Analytical chemist Cristina Nerín has been investigating the reasons why 41 pig farms in Spain experienced a sudden drop in litter numbers in 2010, with many of their animals unable to reproduce at all.
Initial studies which looked at the sows and the semen employed to artificially inseminate the females found no evidence of disease or malformation.
Nerín, from the University of Zaragoza, then looked at the plastic bags used for semen storage by all the ‘infertile’ farms.
An expert in the study of packaging materials, Nerín has determined there is a relation between the chemical compounds in the plastic bags and the animals’ “reproductive failures”, more specifically damage to the sperm’s DNA.
More worrying still is that these toxic chemicals are often used in packaging food for humans like crisps and sliced meat, and are known to migrate into food.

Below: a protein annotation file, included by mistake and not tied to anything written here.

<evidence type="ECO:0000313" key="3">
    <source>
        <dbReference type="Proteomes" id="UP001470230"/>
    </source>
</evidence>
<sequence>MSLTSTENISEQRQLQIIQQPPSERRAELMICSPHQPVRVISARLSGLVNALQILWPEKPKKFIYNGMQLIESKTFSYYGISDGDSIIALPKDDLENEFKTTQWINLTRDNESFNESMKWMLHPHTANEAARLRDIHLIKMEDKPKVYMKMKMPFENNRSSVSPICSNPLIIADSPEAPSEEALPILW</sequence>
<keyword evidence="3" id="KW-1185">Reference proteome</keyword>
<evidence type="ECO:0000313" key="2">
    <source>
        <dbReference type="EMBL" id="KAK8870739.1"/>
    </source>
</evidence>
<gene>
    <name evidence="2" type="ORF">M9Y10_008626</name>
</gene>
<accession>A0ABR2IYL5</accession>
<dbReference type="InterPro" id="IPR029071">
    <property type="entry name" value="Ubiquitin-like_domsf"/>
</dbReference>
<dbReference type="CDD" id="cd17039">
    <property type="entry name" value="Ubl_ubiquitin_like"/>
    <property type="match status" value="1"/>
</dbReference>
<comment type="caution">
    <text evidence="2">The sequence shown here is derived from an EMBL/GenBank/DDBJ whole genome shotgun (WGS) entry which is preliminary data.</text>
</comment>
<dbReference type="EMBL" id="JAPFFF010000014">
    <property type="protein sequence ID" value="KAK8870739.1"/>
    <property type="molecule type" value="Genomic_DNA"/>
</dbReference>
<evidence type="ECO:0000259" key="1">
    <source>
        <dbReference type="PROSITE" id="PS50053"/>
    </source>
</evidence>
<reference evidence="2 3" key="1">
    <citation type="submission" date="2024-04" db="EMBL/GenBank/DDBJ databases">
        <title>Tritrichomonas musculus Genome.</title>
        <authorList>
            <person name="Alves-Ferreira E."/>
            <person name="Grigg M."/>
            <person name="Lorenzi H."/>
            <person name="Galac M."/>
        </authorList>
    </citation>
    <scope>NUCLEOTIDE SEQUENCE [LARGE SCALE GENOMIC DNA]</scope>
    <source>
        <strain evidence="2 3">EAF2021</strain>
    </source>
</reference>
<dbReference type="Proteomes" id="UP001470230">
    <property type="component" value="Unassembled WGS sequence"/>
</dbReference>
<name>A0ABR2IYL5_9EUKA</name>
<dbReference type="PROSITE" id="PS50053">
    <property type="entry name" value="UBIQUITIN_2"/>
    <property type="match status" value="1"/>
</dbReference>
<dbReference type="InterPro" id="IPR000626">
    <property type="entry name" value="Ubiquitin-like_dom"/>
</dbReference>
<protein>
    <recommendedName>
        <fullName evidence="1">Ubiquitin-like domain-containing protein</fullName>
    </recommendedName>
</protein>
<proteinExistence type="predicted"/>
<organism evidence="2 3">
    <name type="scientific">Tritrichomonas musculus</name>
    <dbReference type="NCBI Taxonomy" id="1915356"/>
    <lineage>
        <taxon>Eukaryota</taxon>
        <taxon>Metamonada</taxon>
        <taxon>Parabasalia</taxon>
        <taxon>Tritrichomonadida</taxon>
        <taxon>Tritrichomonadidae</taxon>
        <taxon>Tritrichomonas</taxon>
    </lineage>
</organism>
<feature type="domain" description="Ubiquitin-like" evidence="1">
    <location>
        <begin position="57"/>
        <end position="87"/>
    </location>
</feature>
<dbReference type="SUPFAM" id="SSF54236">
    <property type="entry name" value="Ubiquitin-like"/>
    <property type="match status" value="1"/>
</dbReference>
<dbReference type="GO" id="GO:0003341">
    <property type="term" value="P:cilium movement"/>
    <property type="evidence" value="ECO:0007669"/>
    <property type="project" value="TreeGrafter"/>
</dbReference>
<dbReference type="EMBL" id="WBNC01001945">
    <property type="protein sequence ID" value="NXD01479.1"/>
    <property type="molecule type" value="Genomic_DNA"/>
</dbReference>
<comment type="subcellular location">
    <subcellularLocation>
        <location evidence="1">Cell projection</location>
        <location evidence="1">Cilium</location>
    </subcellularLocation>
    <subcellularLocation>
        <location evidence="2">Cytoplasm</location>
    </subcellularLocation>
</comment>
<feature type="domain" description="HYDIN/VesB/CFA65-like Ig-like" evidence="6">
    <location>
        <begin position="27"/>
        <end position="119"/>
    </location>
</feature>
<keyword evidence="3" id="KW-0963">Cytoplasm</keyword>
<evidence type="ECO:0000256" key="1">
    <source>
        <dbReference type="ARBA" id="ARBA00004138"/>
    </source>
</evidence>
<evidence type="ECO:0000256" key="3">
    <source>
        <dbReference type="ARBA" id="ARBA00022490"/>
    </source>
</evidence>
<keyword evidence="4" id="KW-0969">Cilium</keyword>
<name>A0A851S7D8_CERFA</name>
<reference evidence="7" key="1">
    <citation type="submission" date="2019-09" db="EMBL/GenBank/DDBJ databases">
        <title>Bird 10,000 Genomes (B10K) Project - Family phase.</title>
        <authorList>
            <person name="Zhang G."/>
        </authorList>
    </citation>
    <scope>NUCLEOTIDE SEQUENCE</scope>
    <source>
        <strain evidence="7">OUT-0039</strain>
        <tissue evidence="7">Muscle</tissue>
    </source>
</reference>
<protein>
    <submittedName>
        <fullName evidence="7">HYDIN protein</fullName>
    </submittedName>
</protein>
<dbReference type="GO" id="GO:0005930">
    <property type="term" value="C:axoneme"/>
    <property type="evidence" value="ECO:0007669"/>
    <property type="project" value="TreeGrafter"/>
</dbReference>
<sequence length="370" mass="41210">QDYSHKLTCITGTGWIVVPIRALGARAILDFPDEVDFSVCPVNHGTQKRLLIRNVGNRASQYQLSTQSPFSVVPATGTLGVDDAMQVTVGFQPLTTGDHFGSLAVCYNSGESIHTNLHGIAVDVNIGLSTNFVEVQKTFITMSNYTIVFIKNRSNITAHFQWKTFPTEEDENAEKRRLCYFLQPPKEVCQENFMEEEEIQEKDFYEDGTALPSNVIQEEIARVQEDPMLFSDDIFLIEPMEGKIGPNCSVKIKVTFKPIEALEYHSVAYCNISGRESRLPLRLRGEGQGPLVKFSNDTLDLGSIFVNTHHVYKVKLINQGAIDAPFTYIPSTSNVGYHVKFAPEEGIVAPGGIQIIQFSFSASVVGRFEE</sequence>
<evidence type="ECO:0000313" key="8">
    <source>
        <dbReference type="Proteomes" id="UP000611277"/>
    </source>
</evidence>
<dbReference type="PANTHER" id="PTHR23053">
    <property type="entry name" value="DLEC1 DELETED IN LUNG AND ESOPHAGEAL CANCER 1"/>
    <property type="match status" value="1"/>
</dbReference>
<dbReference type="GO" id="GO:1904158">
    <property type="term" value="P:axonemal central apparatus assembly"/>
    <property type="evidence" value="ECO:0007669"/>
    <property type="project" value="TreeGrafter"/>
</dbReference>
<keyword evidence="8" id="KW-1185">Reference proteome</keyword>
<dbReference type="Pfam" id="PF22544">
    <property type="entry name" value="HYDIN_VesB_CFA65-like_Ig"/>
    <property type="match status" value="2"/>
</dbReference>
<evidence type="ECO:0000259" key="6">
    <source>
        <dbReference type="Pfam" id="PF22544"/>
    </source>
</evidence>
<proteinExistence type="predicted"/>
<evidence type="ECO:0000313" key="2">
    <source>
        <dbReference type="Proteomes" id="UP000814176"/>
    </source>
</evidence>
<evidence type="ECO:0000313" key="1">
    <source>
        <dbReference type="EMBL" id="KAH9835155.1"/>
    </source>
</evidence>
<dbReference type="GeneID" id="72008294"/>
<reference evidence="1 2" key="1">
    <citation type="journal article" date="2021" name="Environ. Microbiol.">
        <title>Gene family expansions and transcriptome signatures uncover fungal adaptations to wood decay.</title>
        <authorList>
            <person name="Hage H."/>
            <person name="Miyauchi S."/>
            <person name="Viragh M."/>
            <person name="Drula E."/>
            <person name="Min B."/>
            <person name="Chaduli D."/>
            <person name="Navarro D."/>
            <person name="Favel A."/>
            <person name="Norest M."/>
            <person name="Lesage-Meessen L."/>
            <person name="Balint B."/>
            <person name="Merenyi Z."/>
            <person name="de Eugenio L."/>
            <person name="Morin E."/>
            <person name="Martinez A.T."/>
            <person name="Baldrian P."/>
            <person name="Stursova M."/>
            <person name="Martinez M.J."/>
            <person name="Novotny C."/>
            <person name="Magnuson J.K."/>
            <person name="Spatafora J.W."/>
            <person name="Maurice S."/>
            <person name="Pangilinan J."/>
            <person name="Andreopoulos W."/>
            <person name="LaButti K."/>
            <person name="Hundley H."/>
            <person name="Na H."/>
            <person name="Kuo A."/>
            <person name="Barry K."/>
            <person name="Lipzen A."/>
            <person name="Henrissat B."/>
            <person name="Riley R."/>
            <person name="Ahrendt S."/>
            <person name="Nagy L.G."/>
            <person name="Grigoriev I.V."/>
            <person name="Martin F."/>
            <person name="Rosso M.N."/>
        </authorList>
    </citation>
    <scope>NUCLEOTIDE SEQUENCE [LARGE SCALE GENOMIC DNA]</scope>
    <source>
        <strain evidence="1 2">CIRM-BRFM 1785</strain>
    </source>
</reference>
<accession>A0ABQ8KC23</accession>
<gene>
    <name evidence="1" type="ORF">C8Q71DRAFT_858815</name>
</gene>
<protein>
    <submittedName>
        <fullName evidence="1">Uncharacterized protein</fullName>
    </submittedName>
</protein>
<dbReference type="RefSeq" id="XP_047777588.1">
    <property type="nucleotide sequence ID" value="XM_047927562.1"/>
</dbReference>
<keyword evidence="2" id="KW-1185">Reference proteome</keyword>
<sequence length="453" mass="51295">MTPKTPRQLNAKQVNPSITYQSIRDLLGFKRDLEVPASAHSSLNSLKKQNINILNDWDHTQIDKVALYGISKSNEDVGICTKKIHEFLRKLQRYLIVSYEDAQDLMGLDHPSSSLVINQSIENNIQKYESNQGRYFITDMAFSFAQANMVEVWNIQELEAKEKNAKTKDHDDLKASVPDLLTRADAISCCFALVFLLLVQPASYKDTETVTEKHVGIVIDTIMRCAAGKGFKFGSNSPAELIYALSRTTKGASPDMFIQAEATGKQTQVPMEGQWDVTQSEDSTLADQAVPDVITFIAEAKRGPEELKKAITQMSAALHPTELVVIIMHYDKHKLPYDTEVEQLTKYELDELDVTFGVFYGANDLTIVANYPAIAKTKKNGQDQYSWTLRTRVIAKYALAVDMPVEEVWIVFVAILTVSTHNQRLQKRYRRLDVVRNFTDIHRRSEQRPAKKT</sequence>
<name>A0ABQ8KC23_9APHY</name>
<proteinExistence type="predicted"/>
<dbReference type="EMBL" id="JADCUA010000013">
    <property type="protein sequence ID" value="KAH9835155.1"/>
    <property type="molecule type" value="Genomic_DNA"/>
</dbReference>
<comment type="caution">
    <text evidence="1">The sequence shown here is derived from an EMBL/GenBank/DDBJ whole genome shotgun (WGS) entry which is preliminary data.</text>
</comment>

"(It) shows the real risks we face," Nerín wrote in the study published in the journal scientific reports.
A previous lab study conducted in Germany looked at the effect of 96 endocrine disruptors on human sperm, found in chemicals which they claim are “omnipresent in food, household and personal care products.”
Scientists found the tails of the sperms tested changed in shape, especially when exposed to chemicals used in sunscreens, plastic-softening phthalates used in food, toothpastes, soaps and toys.
“The sperm cells may have more difficulty in sensing where the egg is," physician Niels Skakkebaek also wrote in the study.